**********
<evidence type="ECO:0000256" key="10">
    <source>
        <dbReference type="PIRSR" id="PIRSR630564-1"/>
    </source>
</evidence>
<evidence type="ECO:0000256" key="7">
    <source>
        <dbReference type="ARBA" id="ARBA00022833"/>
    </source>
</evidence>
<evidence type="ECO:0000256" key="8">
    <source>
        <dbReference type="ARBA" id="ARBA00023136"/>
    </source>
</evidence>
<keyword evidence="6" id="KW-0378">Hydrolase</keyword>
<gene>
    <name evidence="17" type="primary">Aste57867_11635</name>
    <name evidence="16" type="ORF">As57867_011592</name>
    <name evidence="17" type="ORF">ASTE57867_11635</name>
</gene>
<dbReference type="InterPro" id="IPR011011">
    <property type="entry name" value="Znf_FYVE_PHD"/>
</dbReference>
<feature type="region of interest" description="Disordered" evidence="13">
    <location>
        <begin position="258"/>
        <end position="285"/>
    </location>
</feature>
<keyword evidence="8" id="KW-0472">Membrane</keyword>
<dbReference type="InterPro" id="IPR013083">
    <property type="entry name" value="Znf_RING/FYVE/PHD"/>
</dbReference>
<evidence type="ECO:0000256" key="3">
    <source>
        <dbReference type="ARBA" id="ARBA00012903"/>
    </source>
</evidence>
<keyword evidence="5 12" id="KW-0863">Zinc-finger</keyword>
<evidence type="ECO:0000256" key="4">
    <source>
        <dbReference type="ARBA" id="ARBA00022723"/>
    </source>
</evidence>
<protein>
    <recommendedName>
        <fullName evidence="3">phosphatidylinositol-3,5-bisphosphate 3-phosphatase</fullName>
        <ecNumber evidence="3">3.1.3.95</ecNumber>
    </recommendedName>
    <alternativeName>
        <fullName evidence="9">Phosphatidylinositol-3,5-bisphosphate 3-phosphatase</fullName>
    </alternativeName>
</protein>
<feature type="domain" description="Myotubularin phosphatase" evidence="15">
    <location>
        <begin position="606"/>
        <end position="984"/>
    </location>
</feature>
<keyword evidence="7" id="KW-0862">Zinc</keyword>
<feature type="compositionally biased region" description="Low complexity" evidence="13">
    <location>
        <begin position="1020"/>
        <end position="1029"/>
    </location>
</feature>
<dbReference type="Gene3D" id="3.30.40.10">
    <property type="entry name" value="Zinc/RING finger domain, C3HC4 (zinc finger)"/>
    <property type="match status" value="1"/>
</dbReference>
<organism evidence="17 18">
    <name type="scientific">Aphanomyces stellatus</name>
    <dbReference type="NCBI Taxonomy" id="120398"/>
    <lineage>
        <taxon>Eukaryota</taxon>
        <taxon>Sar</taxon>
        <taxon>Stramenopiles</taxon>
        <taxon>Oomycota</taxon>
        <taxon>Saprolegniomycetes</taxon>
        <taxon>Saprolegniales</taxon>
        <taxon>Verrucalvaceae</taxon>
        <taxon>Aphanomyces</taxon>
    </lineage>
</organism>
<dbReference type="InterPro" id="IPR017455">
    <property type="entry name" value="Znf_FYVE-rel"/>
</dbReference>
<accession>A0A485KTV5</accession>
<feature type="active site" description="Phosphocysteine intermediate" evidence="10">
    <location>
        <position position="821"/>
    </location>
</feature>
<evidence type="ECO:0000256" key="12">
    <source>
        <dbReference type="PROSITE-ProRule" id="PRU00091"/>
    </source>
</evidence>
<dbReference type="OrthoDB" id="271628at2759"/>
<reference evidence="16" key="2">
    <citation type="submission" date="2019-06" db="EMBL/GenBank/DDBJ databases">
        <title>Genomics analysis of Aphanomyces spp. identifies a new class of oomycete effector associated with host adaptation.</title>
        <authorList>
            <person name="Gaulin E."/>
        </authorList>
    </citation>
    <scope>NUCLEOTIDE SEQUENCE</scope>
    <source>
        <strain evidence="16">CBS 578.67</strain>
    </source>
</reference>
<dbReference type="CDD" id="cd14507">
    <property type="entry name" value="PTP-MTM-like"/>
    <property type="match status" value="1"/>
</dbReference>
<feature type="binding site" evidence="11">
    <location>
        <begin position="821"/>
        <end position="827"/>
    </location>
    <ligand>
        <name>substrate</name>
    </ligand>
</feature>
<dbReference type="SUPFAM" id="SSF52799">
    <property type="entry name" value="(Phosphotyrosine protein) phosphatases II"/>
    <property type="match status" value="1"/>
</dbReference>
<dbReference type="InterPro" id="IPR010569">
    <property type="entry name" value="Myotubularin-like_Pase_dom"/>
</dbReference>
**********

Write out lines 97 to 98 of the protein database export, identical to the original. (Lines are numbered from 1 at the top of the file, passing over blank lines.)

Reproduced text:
        <dbReference type="PROSITE-ProRule" id="PRU00091"/>
    </source>